Museu de Arte do Rio (MAR)

Presentation of the exhibition "Ao amor do público" - 3-7/2016


Infinite mathematics

Contested by thinkers such as Plato and Aristotle, the concept of infinity took a while to be
accepted as real, or even intelligible. Only at the end of the 19th century, the Russian
mathematician Georg Cantor developed his set theory and, starting from this, managed to
define and rationalise the idea of infinity. He created the Aleph ( ), the transfinite number
that symbolises, with one digit, the infinite natural numbers. He proved that there doesn’t
exist just one infinity, but there are different types of infinity: large infinities, of whole
numbers; and unlimited small infinities of, for example, two numbers in a straight line that
when divided produce new numbers, that in turn produce other numbers and that, in these
endless divisions, constitute fractional infinity.

The question of infinity expanded, however, much further than the field of mathematics. Its
representation, for example, the lemniscata – known popularly as the “horizontal eight” – is a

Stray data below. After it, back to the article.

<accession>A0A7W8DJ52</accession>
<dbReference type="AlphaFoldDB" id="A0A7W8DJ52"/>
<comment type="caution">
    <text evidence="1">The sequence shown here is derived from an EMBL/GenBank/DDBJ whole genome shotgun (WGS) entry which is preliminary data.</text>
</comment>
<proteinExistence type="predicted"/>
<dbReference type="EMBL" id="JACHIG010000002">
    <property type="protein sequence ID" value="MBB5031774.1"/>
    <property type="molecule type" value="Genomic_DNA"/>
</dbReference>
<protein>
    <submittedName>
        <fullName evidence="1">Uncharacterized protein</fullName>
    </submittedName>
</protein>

symbol that goes crosses the most diverse cultures. As one of the aspects of the experience
of infinity, its representation finds a place in several works in the significant nucleus that
MAR dedicates to infinity, as can be seen in the works by Tunga, Cláudio Paiva, Gauthier
and Detanico & Lain that are presented here. The lemniscata goes beyond the
infinity of numbers, also symbolising eternity, the sacred, the balance, a continuation
without beginning and without end; a simple shape that contains within it the possibility of
timeless time, in which past and future are mixed; existing only an endless now, the eternal
present. Collecting infinity is one of the most exciting challenges for the Museu de Arte do
Rio – MAR.

Marcio Turano Torres



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